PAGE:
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  • Aasavari Joshi

Bornholm to Become a One-Stop for all Waste Reuse and Recycling

Imagine a world where everything currently regarded as waste actually had value and was no longer discarded. The regional municipality of Bornholm, a Danish island in the Baltic Sea, and BOFA, Bornholm's municipal waste management firm, are working together to realize their goal titled "Bornholm shows the way - without waste 2032." The overarching "Bright Green Island" strategy for Bornholm includes this waste management vision. A new green reality is aimed for by 2032, just 13 years from now. The waste system as we currently know it — based on bins for combustible waste and enormous furnaces for waste incineration — will no longer exist. Cotton swabs, chairs, and carpets won't be put in the incinerator anymore; instead, they'll be recycled or used in other projects.

Although Bornholm is an "isolated" island, Denmark is moving increasingly toward reducing and perhaps completely replacing incineration with other waste treatment techniques on the island. The nation aims to move away from its "passion for burning garbage," as Zero Waste Europe puts it. By the end of 2005, 29 waste-to-energy facilities had handled about 25 per cent of Denmark's total garbage production. According to Eurostat, 55% of the nation's municipal solid waste was burned in 2010, 42% was recycled, and 3% was dumped in landfills. The communal interest group for the garbage industry, Dansk Affaldsforening, also reported recycling rates of 69%, energy recovery rates of 27%, and landfilling rates of 4% in 2016. The import of combustible garbage was projected to increase to 400,000 tons that year.

The Danish Ministry of Energy, Supply, and Climate released a strategy in September 2016 called "Supply for the Future" that improved the conditions for waste incineration. It proposed giving businesses the power to choose where the combustible waste would be treated rather than leaving this decision up to the municipality. Therefore, cities collecting household waste are urged to seek a competitive and economic incineration offer. Additionally, waste incineration facilities run and maintained by municipalities must be converted into municipally-owned businesses that are managed according to market conditions. The strategy also suggests financial incentives for burning plastics by considering a different tax rate for burning plastic that has been separated from other materials.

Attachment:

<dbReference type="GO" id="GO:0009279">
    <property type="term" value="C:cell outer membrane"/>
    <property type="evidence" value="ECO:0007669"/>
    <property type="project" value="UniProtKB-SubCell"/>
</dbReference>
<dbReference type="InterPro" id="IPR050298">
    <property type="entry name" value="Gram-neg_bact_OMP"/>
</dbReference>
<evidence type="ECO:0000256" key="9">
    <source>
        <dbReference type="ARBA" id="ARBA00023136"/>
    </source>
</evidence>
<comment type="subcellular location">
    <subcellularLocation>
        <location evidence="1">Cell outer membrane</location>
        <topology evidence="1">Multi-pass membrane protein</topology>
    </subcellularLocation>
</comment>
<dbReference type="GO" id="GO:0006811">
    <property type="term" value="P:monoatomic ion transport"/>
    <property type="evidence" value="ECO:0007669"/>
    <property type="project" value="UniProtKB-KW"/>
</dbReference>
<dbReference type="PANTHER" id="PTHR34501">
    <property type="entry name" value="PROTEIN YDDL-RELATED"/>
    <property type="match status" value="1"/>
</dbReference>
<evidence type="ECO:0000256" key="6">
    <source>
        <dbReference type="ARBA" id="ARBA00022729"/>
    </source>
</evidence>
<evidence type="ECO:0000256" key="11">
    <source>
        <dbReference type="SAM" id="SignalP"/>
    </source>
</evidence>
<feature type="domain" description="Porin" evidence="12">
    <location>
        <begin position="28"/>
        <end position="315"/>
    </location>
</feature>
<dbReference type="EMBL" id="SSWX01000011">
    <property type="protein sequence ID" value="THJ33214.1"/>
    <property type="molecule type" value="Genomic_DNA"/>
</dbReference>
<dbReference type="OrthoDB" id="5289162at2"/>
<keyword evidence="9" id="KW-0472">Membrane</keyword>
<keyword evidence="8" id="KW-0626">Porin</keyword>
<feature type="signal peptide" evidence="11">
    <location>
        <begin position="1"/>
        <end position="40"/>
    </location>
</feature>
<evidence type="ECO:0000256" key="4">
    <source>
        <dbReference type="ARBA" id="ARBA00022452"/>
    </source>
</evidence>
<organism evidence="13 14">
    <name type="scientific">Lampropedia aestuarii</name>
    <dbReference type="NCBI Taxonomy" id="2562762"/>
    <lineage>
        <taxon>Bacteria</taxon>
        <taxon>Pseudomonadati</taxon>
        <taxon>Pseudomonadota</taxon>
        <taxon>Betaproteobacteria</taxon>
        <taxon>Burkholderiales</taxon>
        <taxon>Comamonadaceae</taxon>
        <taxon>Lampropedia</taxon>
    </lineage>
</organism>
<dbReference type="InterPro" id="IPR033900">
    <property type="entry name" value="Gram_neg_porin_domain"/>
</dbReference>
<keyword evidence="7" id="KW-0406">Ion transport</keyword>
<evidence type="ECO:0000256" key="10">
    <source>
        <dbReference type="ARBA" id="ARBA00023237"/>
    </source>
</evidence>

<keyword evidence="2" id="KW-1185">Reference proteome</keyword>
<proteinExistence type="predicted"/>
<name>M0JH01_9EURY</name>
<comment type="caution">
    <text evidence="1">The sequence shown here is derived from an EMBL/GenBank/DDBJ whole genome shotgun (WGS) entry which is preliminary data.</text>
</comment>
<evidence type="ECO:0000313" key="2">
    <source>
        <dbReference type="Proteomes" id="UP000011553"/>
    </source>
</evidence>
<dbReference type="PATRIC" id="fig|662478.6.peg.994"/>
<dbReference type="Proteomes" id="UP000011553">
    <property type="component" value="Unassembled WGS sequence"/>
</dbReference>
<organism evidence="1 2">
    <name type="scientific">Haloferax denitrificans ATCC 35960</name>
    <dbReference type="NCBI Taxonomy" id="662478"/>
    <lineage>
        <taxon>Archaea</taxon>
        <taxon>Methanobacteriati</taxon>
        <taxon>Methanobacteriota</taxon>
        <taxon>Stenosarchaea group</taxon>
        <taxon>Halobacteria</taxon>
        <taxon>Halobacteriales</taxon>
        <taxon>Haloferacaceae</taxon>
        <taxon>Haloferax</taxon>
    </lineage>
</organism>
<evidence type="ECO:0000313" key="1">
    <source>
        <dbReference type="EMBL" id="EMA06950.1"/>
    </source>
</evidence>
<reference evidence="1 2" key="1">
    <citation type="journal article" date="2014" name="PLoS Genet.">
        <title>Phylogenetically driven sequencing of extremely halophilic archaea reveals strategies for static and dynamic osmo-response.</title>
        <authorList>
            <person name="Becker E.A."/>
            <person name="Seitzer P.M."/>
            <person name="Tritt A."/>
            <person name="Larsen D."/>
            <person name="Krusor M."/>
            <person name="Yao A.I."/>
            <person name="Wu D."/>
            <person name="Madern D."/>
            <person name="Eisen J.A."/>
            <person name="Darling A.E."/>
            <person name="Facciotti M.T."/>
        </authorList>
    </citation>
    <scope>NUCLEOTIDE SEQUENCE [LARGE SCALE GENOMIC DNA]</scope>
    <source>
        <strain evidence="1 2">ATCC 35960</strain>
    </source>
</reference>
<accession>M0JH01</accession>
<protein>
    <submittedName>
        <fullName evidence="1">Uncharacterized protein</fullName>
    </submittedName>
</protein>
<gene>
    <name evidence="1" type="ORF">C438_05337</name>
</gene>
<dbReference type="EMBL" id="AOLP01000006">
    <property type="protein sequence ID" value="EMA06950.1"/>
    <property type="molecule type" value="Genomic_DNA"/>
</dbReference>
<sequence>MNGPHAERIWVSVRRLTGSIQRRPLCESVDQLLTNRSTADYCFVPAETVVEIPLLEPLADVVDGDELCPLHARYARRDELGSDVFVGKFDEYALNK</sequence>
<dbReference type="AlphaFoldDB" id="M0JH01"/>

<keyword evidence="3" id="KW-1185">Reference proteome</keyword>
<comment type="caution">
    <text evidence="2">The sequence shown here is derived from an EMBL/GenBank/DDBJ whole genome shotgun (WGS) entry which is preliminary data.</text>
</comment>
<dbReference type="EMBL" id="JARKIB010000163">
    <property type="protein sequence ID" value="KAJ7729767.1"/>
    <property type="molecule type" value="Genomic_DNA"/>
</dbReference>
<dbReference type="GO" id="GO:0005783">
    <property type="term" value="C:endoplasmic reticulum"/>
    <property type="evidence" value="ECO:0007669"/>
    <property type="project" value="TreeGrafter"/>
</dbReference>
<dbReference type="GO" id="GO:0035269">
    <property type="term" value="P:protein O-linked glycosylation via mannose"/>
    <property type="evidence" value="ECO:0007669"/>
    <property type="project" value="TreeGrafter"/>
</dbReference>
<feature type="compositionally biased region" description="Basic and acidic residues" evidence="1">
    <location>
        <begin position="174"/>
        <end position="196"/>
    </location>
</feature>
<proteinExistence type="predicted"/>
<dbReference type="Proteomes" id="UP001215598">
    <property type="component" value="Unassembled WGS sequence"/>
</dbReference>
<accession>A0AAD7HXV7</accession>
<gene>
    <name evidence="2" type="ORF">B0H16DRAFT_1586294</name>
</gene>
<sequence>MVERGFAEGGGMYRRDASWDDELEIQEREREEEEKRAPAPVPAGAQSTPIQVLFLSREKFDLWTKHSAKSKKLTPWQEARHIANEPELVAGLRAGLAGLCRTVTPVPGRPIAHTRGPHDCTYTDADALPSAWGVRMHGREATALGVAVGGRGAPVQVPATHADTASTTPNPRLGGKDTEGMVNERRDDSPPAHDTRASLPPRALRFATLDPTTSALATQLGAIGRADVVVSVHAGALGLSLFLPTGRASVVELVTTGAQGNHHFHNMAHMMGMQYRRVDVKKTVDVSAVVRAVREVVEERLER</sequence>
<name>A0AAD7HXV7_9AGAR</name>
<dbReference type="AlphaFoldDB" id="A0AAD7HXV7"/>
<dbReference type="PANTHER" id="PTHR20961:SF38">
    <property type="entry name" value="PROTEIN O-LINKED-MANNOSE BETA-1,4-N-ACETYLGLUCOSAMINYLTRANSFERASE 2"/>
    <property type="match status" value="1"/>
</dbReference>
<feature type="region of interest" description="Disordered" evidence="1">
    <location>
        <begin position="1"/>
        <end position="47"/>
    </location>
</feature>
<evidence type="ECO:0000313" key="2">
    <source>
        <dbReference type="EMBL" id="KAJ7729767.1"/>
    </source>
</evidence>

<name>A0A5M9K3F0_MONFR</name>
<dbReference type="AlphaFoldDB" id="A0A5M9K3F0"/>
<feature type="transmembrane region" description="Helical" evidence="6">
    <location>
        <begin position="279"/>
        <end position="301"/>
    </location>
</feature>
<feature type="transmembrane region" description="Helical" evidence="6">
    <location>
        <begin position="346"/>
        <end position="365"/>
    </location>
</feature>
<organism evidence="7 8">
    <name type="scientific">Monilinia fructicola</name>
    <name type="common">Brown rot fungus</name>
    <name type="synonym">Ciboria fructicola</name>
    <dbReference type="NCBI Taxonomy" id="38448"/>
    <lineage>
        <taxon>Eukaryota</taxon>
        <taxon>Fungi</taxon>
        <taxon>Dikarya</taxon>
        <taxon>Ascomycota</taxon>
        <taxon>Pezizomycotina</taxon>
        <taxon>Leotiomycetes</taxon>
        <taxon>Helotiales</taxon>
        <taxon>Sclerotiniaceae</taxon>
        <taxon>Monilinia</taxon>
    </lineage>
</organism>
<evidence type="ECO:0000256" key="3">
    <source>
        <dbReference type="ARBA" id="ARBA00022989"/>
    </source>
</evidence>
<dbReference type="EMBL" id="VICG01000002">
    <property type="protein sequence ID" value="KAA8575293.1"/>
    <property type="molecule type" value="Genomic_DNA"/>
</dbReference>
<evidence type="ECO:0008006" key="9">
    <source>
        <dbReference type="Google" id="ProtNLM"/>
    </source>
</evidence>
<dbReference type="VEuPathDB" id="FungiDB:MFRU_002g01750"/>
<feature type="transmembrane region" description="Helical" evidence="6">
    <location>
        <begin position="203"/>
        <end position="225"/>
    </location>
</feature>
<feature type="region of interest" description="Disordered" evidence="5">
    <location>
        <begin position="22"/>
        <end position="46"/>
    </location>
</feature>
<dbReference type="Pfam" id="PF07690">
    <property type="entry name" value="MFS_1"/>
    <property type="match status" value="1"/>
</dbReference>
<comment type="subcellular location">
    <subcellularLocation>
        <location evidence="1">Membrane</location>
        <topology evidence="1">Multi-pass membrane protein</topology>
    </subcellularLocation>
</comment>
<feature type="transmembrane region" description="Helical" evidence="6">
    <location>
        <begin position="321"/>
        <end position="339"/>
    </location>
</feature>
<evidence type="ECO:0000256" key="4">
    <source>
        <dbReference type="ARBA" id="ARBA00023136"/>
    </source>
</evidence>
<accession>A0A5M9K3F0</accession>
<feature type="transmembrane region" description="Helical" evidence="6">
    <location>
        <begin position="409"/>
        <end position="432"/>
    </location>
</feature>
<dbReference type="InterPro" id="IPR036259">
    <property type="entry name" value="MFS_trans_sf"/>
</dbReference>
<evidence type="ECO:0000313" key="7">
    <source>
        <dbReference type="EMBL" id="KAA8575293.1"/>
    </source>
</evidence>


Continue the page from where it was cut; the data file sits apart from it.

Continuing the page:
By the end of 2024, manufacturers must take responsibility for ensuring that packaging from their products is recycled, following new EU regulations, and EU nations must recycle at least 65% of all packaging waste, measured by weight. Nestlé, BOFA, and the Danish Society for Nature Conservation (DSNC) are putting much effort into preparing for the legislation. The cooperation will investigate the viability of circular solutions for domestic plastic waste, introduce unique collection and recycling options for coffee capsules, and recycle plastic foils in supermarkets, all through Bornholm's demonstration initiatives.

To establish a circular economy that reuses and recycles plastic instead of incinerating it, towns and businesses must collaborate, according to DSNC. Chief Environmental Policy Advisor for DSNC, Mette Ranfelt, stated: "The partnership between BOFA and Nestlé is a paradigm for the development of Extended Producer Responsibility, where we must ensure that products like plastic packaging are created ethically so that the resources can be reused".

These goals aren't achievable yet as of now. For this to be achievable between now and 2032, several things must occur, according to BOFA manager Jens Hjul-Nielsen. "It's about better sorting, new and smarter technology treatments, and conversation with our users," he explains. We will require a lot of assistance when we begin the "Bornholm shows the way - without waste 2032′′ vision, both from the island's residents and the numerous visitors." Bornholm is a valuable location to acquire skills in the circular economy and the green transition, according to BOFA. The island's infrastructure is completely developed, and its population equals about 1% of all Danes. Therefore, knowledge and experience can be applied to initiatives in Denmark and other similar countries.

The world's first industrialized community without waste is being paved over by the joint private and public partnership and network known as Zero Waste Bornholm, which is built on the ideas of a circular economy. To test innovations and capabilities before launching innovative waste and resource solutions on the developing global market, collaborative partners are using the Island of Bornholm as a dynamic platform for innovation and co-creation.


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